- TOP 10 LIST
Top 10: Tips for effective procurement leadership
Leadership is not limited to the CPO, it is key to every role across the team. Here are our Top 10 tips for growing your leadership skills which, in turn, will optimise your productivity and enhance your personal brand.
This article looks at leadership in procurement, something we can all aspire to and practice at every level of a procurement function.
Look around you
Things that can impact you and your work are sneaking up on you! If you could see them easily, you would already be dealing with them. Lift your head up and see every direction: what’s on the horizon. To do this, you’ll need several pairs of eyes and more importantly, several different lenses!
Collect thoughts and ideas from stakeholders and cross-functional groups – they are much closer to the operations and can sometimes see the impact of your actions better.
Create your vision
People can only follow once you decide where to lead. Great leaders are often considered visionaries. Whilst some people are natural visionaries, others can take in their environment, influencing factors, data and expertise to show them where to head.
Collaboration is a must, but at the end of the day, you need to accumulate all you have learned and decide where you are heading.
Communicate your vision
Ever had a great idea but not taken anyone on the journey with you? It is a frequent criticism of individuals and leaders – having brilliant ideas but failing to communicate the vision and how to get there. This isn’t due to inability, it’s because they don’t know where to look.
It only takes a minute to paint a picture of your vision and make sure people can see where the path is. This is important for the procurement team but also with stakeholders across the business.
Make sure that everyone in your team knows how they can help and what you expect of them. Let them know their unique contribution to your task. There is no better feeling than that of being a valued part of the journey.
Manage by intent
You’ve communicated the vision and how to achieve it, now empower the team to deliver against it. Not only does this help with engagement and improve accountability, it also gives you more headspace to focus on other things.
If everyone knows what success looks like, they will work towards achieving it, even altering course in the face of chaos.
Managing by intent encourages flexibility, adaptation and innovation. In other words, let your team do their job, celebrate their achievements, support them when things go wrong, let them seek your help if they need it.
We’ve all heard the expression “they’re on a roll.” When everything gets moving, it’s harder to stop. It’s much easier to nudge something altering course by a couple of degrees than it is to get it moving in the first place. If your team is off and running (in the right direction), then maintain momentum.
Stakeholders are key to this and their support is critical.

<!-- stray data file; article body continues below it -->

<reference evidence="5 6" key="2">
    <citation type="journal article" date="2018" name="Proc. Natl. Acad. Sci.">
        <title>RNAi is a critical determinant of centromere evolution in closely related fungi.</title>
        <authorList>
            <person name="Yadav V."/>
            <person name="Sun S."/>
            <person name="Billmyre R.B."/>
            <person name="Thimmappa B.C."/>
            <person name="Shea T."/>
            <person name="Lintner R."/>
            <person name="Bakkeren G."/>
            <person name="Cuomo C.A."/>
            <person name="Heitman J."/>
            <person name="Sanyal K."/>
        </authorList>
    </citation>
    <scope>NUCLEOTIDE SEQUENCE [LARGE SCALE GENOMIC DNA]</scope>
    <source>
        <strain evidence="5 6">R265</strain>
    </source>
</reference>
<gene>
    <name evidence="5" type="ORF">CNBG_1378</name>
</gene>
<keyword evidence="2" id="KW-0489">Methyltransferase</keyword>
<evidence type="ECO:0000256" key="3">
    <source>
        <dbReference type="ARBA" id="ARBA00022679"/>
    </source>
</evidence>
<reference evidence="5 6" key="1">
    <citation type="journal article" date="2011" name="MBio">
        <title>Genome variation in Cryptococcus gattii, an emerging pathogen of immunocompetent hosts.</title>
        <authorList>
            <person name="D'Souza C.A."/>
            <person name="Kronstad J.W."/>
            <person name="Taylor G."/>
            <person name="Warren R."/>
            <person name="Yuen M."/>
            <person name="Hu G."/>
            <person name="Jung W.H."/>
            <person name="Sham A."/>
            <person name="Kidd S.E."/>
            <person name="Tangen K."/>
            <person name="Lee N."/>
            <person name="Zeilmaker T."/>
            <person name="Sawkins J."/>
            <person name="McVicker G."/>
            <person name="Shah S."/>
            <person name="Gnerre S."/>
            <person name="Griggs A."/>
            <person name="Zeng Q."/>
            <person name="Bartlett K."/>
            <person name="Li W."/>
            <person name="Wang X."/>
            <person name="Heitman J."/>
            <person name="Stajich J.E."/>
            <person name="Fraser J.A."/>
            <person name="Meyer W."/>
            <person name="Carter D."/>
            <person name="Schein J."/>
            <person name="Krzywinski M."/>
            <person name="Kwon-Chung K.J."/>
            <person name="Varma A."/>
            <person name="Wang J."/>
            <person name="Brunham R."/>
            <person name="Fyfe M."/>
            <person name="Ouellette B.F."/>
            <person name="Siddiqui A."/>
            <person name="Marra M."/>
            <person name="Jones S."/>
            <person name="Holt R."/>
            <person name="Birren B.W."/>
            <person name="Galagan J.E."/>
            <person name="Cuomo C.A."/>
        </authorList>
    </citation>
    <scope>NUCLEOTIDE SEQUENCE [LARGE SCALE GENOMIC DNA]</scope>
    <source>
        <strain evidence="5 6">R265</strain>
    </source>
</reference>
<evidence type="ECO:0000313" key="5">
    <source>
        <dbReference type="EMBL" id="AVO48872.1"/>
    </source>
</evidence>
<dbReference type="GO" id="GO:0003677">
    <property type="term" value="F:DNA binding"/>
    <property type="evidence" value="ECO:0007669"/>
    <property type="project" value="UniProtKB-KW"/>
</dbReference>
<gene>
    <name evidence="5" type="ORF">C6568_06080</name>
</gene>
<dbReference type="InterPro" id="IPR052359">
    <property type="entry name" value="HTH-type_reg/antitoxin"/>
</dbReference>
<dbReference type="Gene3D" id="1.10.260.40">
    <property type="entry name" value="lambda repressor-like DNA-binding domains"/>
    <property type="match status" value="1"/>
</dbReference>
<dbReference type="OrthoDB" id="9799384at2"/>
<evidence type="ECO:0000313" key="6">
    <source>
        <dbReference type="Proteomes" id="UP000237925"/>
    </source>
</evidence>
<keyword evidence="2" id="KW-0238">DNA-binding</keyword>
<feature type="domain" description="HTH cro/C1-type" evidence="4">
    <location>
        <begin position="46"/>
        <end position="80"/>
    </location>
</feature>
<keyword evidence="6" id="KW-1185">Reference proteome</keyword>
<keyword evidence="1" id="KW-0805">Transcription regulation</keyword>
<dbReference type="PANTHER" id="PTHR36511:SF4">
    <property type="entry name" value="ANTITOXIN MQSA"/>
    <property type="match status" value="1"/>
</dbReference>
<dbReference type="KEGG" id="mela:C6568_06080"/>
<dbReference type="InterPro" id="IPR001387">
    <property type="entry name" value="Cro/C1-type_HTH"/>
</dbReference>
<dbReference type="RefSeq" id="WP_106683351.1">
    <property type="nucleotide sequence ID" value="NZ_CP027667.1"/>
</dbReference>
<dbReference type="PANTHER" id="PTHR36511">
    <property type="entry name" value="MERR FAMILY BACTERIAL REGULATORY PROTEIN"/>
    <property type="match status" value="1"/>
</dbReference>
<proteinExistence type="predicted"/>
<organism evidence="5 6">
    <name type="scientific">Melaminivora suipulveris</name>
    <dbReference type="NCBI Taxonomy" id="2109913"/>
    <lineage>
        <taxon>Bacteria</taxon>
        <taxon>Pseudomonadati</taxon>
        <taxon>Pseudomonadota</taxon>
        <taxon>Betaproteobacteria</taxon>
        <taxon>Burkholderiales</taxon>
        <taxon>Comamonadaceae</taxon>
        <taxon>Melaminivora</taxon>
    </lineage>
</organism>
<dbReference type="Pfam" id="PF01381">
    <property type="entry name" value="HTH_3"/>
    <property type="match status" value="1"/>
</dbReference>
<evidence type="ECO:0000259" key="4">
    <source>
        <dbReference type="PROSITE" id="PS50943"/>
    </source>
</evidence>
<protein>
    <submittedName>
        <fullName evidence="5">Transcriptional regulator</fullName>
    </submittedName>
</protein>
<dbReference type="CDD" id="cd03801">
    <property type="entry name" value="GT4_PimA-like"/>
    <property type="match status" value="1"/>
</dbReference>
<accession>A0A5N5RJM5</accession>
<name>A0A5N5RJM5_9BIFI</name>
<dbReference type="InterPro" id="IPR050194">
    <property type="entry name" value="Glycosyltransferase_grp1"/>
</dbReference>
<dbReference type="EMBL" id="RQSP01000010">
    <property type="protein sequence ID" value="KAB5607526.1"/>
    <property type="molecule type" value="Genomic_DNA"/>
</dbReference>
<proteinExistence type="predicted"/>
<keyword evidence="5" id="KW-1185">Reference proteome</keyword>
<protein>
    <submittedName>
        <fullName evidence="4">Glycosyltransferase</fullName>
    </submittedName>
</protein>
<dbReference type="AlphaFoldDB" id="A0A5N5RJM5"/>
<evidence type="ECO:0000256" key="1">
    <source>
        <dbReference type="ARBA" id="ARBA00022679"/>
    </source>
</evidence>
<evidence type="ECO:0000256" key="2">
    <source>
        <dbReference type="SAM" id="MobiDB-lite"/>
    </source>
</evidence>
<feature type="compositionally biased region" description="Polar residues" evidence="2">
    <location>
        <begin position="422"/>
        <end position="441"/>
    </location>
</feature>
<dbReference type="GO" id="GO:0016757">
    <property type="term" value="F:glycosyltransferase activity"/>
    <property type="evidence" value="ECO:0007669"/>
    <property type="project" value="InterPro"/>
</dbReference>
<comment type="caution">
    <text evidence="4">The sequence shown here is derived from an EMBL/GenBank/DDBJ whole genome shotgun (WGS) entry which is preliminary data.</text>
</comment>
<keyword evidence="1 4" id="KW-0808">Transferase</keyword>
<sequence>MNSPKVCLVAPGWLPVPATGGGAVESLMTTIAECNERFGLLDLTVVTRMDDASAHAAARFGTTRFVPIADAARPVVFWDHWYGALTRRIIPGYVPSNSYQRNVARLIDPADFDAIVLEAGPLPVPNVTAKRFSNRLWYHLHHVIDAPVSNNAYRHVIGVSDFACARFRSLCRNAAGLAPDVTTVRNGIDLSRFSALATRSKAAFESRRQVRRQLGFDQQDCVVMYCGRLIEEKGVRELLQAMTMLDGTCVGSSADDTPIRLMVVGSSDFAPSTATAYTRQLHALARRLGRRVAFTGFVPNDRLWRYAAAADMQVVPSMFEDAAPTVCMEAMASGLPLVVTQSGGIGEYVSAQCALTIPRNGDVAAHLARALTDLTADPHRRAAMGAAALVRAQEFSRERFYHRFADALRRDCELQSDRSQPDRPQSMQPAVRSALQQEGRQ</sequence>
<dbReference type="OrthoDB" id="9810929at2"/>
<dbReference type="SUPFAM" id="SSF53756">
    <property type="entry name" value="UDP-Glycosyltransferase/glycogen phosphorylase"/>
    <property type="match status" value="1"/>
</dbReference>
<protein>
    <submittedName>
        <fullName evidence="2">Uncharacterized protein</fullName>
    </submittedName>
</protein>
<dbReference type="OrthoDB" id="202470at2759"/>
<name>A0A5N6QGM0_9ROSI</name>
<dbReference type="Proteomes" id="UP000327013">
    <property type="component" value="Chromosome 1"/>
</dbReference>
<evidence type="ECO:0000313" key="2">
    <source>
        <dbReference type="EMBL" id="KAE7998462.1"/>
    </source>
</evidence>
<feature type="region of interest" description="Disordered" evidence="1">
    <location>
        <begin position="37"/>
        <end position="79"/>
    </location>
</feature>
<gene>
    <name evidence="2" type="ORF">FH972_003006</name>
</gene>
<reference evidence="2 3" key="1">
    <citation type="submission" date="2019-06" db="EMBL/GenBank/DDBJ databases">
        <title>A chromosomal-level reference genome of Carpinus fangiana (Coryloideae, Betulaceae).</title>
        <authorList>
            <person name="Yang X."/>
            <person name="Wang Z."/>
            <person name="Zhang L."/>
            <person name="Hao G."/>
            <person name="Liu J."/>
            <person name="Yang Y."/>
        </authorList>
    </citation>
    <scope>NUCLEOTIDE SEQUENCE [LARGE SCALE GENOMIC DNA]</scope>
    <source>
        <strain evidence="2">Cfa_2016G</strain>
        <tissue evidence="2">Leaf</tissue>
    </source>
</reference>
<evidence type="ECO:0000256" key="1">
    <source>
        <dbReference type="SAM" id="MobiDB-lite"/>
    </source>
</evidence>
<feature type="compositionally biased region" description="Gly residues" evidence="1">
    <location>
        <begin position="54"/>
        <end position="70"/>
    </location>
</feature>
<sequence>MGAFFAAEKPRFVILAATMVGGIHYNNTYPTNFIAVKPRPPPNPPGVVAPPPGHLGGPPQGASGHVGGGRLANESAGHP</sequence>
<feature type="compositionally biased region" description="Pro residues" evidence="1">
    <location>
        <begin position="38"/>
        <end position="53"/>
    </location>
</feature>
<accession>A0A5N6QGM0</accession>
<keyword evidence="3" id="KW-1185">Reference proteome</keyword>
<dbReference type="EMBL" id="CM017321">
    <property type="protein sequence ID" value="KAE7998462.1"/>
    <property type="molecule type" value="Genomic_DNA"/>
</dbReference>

This might seem obvious but it is often forgotten: we, humans are a pretty basic bunch. We tend to repeat actions that are rewarded and stop things that are not. Your team may be trying new things and be a little unsure of themselves – don’t leave them in any doubt. Publicly celebrate success, privately help them with issues. Most importantly, remember that if they are heading in the right direction, a couple of degrees either way doesn’t matter.
Invest in your team
If you are to give your team roles and trust them to get the job done, even through chaos, they will need to be experts. One sure way to increase people’s value and their own perception of value is to invest in them. Give them the tools they require and the knowledge they need. Most importantly, though, invest some time in your team members. Find out what matters to them, what makes them tick and make those things matter to you.
Choose and cultivate allies wisely
Most often in procurement, we need to work in collaboration with internal stakeholders and external suppliers. Often though we write people off as for or against us without giving any thought to how we might shift their position. Your team will appreciate it if you can remove obstacles from their path. If necessary, get people to advocate with difficult stakeholders on your behalf. Do not waste time on suppliers that don’t share common goals – they will divert a considerable amount of your team’s energy – so make sure they are heading in the same direction as you. If they share your vision, you won’t have to watch your back.
Let people know what they can expect of you
Once you have your own team moving in the right direction, you need to be sure that other teams can coordinate their efforts with you. Let them know what you are doing and when they can expect it to be done.
One of the most important roles you can play is to promote the procurement brand internally and externally. Encourage a culture of visibility – your team should be spending time with suppliers, influencing supply markets, with their stakeholders to understand their needs and networking across the industry. Lead by example and spend time with the most senior stakeholders and suppliers.